When the Borzoi is characterized in books or on breed webpages, you see glowing adjectives such as affectionate, loyal, aristocratic, and graceful.
Lifeline or liberator are terms not included in the profile toolbox. But for Joy Sargis, of Encinitas, Calif., these more aptly capture the heart and soul of what her own Borzois have meant to her.
A Life-Changing Event
All was normal in Sargis’ life until August 2010, when she was involved in a rollover auto accident in Berkeley, Calif., leaving her with a hearing loss. “I was hanging upside down in my seat belt,” she recalls. “My nose was broken, and I had tiny pieces of glass embedded all over my body. All of my injuries required several surgeries to correct. But the worst was the permanent loss of understanding conversation. I am considered legally deaf, although I can hear sounds. I wear hearing aids, but they don’t help much.”
Before the crash, the independent woman’s bustling lifestyle involved work, travel, running, and enjoying social time with friends. Afterward, she lost her job, and socializing with friends became stressful and embarrassing because of her hearing problems.
“Something as mundane as ordering a latte at Starbucks became difficult and intimidating. At my job, if someone came up behind me, I would jump. I couldn’t talk on the phone. I couldn’t understand what was happening at meetings. I had trouble talking because I couldn’t hear myself. Sometimes I would talk too loudly or at the wrong time. There were a few people who made fun of me, which was humbling.”
Sargis began staying home for long periods, sitting in her room with the lights out and visiting with her Borzois. “They didn’t care that I couldn’t hear,” she says. Gradually, she began to build a comfort zone watching television with the hearing-impaired captions on. And soon she was making new friends through her dogs.
“Leonard Simpson, a TV personality and fashion show planner, asked me to bring my dogs to an event at the Museum of Contemporary Art San Diego – La Jolla, where I met models, makeup artists, photographers, journalists, and philanthropists, who remain my friends today.” It was the first step in a bid to reconnect with society.
Into the Show Ring
Sargis’ Facebook Borzoi connections encouraged her to begin entering dog shows. Her first show was in June 2014 in Pasadena, Calif., almost four years after the accident. It was there that she met Michelle Paulin, who would become her dog Chief’s professional handler at major shows.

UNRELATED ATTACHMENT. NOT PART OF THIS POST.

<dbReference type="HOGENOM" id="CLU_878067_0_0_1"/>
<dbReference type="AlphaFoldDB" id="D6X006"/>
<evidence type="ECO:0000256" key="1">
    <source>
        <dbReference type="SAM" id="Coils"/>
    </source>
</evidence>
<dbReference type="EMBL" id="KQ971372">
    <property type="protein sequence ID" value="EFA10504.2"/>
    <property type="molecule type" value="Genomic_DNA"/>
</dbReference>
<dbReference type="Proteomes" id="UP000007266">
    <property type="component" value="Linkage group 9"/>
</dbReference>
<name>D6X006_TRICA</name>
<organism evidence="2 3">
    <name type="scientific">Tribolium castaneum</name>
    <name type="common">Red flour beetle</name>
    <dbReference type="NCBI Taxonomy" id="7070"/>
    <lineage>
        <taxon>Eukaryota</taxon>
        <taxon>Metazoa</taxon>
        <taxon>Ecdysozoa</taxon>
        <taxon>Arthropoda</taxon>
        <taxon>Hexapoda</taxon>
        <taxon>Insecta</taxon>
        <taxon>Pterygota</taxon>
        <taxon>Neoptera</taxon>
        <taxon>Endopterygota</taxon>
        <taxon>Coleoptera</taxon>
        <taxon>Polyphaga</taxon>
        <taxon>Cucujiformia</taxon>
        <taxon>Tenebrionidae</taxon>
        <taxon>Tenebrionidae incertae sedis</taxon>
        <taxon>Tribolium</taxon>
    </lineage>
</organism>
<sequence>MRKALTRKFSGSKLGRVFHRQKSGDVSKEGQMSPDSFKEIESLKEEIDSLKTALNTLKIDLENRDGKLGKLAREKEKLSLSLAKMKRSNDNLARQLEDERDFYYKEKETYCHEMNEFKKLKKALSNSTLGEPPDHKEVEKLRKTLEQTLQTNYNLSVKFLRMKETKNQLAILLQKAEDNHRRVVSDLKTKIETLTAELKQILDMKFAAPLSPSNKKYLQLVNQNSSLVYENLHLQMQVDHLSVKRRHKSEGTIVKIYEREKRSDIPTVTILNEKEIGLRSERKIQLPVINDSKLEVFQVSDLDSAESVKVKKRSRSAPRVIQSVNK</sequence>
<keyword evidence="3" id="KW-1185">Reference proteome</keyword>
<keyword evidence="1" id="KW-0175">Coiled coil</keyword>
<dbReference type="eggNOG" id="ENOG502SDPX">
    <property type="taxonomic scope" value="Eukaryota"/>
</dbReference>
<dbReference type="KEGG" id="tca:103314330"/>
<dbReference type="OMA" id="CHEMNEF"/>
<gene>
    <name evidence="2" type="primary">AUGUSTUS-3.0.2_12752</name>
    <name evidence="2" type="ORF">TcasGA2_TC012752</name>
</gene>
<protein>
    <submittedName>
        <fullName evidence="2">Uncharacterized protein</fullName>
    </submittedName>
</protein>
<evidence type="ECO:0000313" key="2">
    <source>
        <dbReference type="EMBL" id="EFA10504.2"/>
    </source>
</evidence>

“When I was waiting to go into the ring, she observed I couldn’t hear,” Sargis says of Paulin. “She motioned me when to go in, told the judge I was deaf, and has been looking after me since. The judge was Donavon Thompson. He loved my dog Aleda and gave her a BOS (Best of Opposite Sex), which earned her a championship. Afterward, he encouraged me to keep showing her and my other dogs.”
Although she informs the ring stewards of her hearing deficit, Sargis tells few others. “You would be surprised how many people don’t notice. It just becomes a matter of the ring steward telling the judge, who will then motion what he or she wants me to do. All have been super nice about it. With each show, it gets a bit easier.”
While she has received plenty of encouragement from others to stay involved in the dog world amidst all the twists and turns in her personal life, the biggest influence has been her husband, Scott Muske, who proposed after she lost her hearing. The two married in June 2012.
“We are both engineers and work together. While sometimes it can be a bit overwhelming to go somewhere and deal with hearing issues, Scott will not listen to excuses, which has been very helpful,” Sargis says. “Scott helps me wash and groom the dogs and owns a wardrobe of suits and wild shirts with ties which he wears to dog shows. Our dogs are also in quite a few black-tie galas in the San Diego area. I’m comfortable with the crowds, since my dogs are there.”
She adds, “Having my dogs with me shifts the conversation to talking about them instead of how I lost my hearing. At galas, often there is a line of fans that would like to be in a photo with the dogs. I stay until every person has had his or her photo taken.”
Personal Therapy Dogs
The couple owns five Borzois: Aleda, her 8-year-old service dog; Snowy, 5; Ranger, 7; Chief, 5; and Blaze, 2. Aleda, Ranger, and Chief are Grand Champions, and Snowy is working on that designation.
“I regard all of them as my therapy dogs,” Sargis says. “They hang out with me while I am on the computer, and I take one or two with me on runs. I have taken quite a few courses online using captions. Snowy sits alongside me on a sofa and is becoming pretty proficient at cybersecurity by now.”
Savoring time together and away from crowds, Sargis and her husband also own a two-and-one-half-acre ranch in Temecula Valley Wine Country. “It’s a nice outlet,” she says, “and a place where the dogs get plenty of exercise running up and down the hills in the backyard.”
Their show schedule is limited to about one a month in Southern California, but the highlight of the past five years has been a trip to the AKC National Championship in Orlando.
Though Sargis’ life might have changed drastically eight years ago, her dogs have helped rebuild her confidence and face new challenges head on.